Another New Maryland Law? Jury Demand to 15K Goes on the Ballot in November

In its final day in session, the Maryland General Assembly passed a bill that will place a constitutional amendment on the ballot in November to raise the jury prayer amount in civil cases in Maryland. Currently, any case pled in District Court in Maryland for more than $10,000 can be “bumped up” to a jury trial. This bill would increase that amount to $15,000.

Insurance companies commonly bump up small district court cases that are filed for more than $10,000. This practice leads to massive numbers of car accident cases before Maryland juries making it hard to argue that we are properly utilizing precious juror time.shutterstock_115685188

Car insurance companies have, of course, historically opposed this bill. But this was not your classic “business v. trial lawyers” battle: a lot of support for the bill came from small businesses who do not like having to spend their resources on lawyers battling in Circuit Court that which could be fought much cheaper (for all parties to the litigation) in District Court.

Why, then, are car insurance companies opposed to this bill? You would think that they too want to save legal costs. But their motive is simple: they want to be able to threaten Maryland accident lawyers with the time and costs of going to trial if they will not press their clients to accept below market settlement offers.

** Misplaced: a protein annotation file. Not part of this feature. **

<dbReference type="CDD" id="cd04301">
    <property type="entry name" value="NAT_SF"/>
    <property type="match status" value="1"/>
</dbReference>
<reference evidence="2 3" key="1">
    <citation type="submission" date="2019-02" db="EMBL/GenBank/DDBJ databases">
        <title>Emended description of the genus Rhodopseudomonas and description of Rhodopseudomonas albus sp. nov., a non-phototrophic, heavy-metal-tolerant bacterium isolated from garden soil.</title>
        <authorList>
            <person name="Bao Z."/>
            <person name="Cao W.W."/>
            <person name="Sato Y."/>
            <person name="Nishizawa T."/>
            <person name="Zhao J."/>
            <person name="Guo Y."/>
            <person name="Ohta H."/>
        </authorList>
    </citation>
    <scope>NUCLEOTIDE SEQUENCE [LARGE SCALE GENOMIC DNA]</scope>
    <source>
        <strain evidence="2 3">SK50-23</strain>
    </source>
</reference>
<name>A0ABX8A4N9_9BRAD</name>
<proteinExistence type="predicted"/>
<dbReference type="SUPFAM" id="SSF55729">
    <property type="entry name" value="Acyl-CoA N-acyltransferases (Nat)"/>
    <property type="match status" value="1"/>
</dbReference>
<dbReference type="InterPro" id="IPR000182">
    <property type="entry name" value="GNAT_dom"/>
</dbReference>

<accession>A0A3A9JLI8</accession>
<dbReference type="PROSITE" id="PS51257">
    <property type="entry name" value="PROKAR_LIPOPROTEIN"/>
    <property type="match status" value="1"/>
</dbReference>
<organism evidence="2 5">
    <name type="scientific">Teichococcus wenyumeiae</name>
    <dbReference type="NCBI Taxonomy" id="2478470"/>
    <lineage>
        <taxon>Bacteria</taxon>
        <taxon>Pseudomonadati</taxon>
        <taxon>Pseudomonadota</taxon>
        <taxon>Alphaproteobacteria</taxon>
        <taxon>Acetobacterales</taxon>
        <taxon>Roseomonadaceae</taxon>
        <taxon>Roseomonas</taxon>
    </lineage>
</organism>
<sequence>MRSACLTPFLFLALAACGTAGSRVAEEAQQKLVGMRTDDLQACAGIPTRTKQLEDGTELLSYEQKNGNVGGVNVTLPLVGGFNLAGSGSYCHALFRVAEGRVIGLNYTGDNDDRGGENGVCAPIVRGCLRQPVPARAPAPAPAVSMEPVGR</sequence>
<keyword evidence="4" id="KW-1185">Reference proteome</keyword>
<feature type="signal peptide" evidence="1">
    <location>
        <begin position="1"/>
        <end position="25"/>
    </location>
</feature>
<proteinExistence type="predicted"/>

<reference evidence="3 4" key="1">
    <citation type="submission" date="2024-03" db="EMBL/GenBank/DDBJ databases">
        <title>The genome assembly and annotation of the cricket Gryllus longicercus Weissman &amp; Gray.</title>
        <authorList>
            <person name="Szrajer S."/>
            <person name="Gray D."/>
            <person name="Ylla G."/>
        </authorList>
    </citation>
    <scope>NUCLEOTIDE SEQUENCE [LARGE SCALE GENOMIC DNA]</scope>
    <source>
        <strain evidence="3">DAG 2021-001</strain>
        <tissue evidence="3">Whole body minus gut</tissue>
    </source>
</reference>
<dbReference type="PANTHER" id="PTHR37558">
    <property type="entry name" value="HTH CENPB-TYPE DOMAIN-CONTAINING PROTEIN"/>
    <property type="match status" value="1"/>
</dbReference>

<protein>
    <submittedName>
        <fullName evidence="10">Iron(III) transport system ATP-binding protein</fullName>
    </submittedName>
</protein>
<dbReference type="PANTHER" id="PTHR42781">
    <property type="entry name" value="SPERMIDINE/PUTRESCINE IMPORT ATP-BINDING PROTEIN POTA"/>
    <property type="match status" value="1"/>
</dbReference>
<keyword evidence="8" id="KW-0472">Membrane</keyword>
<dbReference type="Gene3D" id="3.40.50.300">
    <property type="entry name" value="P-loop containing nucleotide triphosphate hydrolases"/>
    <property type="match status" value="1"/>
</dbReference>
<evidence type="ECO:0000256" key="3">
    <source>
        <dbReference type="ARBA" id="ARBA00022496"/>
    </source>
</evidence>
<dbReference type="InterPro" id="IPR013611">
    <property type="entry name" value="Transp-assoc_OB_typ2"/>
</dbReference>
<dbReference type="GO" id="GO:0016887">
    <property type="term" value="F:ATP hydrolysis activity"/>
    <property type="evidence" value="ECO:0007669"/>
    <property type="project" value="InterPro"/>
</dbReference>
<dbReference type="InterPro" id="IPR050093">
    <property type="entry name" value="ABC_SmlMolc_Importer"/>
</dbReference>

What would have been great is if this bill had a cost of living escalator because in 10 years, $15,000 is going to be worth $7,500 and we will be back to the drawing board.

The bill is not law. The voters will have to approve this constitutional amendment in the fall. But I think it will pass. When I vote these state constitutional issues, I almost always vote “yes”. Why? Because given the absence of public debate that would make me more knowledgeable on the topic, I defer to the Maryland legislature figuring they put it on the ballot for a reason. If they put some crazy zoning issue on the ballot, I don’t know what it is about but assume it is for a good reason (again, given the absence of informed debate). I suspect most Maryland voters are like me and will do pretty much the same.

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